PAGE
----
Review: The Eiger Sanction

The Eiger Sanction Book Cover The Eiger Sanction
Trevanian
Crown Publishers, USA
1972
Paperback
336

Jonathan Hemlock lives in a renovated Gothic church on Long Island. He is an art professor, a mountain climber, and a mercenary, performing assassinations (i.e., sanctions) for money to augment his black-market art collection. Now Hemlock is being tricked into a hazardous assignment that involves an attempt to scale one of the most treacherous mountain peaks in the Swiss Alps, the Eiger.

In a breathtakingly suspenseful story that is part thriller and part satire, the author traces Hemlock’s spine-tingling adventures, introducing a cast of intriguing characters—villains, traitors, beautiful women—into the highly charged atmosphere of danger. The accumulating threads of suspicion, accusation, and evidence gradually knit themselves into a bizarre and death-defying climax in this exciting, entertaining novel that will keep readers on the edge of their seats until the last absorbing page.

I know; I had to read it. Yes, I saw the movie first a long time ago on TV (a technology that I have to explain to my children). Everyone that I tell about the genre of Mountain Fiction asks me “Have you read the Eiger Sanction?” Well, now I can respond in the affirmative.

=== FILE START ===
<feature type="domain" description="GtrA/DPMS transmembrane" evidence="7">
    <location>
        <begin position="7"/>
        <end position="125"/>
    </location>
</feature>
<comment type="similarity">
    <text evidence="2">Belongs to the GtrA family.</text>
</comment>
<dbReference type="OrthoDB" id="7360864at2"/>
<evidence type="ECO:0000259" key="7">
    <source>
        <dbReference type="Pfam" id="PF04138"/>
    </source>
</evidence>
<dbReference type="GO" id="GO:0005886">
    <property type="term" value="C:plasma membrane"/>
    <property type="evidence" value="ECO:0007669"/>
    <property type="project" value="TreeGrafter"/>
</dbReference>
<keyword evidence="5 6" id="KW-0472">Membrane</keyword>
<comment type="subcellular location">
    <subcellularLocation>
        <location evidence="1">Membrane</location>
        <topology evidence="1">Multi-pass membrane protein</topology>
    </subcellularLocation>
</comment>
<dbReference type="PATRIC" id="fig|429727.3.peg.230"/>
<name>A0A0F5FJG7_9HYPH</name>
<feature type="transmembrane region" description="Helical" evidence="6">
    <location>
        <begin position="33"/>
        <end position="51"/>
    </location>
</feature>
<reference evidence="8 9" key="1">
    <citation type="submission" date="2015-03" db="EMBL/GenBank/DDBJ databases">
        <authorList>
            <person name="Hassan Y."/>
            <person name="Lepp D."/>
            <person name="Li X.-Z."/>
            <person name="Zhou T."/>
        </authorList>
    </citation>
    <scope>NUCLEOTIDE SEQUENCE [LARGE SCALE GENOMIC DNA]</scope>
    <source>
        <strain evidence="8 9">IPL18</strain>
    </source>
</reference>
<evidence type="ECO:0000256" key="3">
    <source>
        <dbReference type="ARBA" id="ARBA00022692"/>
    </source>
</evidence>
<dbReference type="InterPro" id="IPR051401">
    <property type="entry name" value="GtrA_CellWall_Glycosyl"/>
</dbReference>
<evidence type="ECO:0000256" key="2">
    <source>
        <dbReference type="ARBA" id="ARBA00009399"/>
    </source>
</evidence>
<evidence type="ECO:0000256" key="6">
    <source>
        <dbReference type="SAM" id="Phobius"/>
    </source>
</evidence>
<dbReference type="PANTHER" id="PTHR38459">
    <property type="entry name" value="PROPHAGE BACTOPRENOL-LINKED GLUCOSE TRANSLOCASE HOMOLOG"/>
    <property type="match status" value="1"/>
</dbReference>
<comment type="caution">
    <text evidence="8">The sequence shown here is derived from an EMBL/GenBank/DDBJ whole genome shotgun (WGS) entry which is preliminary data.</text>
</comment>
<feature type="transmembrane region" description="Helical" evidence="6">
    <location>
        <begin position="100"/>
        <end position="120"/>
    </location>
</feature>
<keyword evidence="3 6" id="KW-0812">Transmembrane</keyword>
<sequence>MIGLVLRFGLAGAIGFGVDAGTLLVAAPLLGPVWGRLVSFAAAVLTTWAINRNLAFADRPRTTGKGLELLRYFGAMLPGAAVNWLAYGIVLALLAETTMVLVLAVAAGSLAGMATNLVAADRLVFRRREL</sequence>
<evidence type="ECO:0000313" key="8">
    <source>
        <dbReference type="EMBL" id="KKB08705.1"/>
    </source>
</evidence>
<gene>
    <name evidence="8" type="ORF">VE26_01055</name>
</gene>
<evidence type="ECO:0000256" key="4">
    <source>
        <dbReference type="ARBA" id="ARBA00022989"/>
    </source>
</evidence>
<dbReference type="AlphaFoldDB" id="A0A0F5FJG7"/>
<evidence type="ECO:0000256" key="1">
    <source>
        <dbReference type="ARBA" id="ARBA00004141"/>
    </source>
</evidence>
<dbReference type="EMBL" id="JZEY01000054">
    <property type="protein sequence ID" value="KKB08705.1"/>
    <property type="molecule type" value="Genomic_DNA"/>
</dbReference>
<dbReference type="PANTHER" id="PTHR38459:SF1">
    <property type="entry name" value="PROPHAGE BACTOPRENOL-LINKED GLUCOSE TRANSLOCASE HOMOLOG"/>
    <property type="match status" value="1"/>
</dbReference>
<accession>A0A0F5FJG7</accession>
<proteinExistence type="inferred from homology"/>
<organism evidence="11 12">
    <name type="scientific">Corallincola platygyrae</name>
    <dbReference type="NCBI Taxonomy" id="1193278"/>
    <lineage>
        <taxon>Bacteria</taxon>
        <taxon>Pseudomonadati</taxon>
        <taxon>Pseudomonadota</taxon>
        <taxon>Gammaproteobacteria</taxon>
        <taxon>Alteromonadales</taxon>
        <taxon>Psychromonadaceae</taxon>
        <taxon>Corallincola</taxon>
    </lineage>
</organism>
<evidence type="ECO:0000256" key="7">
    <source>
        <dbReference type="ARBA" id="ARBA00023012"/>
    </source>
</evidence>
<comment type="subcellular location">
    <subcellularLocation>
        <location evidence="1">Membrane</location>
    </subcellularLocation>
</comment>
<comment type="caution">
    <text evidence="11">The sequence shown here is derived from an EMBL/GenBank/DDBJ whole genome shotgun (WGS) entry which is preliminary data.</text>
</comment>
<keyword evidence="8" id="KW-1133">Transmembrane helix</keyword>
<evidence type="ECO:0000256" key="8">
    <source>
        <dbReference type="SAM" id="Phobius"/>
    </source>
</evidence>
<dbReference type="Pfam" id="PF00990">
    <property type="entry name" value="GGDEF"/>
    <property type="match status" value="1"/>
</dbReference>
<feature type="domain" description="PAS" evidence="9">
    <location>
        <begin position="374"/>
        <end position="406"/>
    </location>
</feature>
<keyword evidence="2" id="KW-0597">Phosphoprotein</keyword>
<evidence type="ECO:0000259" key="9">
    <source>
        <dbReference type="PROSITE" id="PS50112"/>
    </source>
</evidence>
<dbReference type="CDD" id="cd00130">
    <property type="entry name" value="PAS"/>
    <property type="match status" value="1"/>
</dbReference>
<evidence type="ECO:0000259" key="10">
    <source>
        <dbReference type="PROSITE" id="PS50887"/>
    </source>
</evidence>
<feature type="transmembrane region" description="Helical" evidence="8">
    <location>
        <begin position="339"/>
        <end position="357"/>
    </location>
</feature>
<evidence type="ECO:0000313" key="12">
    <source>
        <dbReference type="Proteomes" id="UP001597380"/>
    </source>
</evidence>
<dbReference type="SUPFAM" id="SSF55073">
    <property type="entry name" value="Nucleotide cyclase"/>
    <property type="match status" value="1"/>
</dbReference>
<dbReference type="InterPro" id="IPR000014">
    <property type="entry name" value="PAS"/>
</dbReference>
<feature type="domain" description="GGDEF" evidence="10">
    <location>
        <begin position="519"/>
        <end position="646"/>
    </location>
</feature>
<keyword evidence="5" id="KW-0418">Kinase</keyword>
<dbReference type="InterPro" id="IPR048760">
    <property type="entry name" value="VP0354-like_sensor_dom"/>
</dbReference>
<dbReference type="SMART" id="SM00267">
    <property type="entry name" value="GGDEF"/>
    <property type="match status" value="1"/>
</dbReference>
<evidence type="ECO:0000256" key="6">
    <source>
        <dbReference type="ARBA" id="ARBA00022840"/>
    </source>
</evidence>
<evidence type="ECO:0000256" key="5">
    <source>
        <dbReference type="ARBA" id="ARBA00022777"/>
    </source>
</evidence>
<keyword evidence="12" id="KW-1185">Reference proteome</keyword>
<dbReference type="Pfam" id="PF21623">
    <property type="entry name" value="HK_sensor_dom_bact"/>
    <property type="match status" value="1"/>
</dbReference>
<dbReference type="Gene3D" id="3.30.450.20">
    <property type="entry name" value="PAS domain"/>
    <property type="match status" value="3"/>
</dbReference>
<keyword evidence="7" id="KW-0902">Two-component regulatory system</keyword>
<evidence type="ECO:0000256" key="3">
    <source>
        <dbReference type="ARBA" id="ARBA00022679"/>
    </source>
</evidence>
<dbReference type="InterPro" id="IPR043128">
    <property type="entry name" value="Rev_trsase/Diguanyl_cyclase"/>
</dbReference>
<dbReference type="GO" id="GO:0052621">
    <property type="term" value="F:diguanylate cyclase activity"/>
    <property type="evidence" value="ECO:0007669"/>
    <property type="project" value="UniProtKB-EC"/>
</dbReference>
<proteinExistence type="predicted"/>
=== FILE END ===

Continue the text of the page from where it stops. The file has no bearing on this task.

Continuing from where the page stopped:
Would I recommend it? Yes, if you like Ian Flemming and the golden age of spies and sexism. Broadly speaking, this book is Mountain Fiction but I’d probably look for it in the spy thriller section of a bookstore or library. The protagonist, Dr. Jonathan Hemlock, is a professor and a hired killer for a secret organization. He kills, or sanctions, targets based on his need to purchase black market paintings to add to his collection – and his stunning ego. The author is fascinated with continually building a nuanced character and showing how clever and resilient he is. Dr. Hemlock the mountaineer isn’t a great story in itself. While Trevanian firmly anchors this story to the Eiger north face and it’s peculiar history and culture, it is Dr. Hemlock the character, the assassin, that moves the story forward. As a climber, I found little value in the descriptions of Hemlock’s ascent or any of his other ‘mountain’ exploits.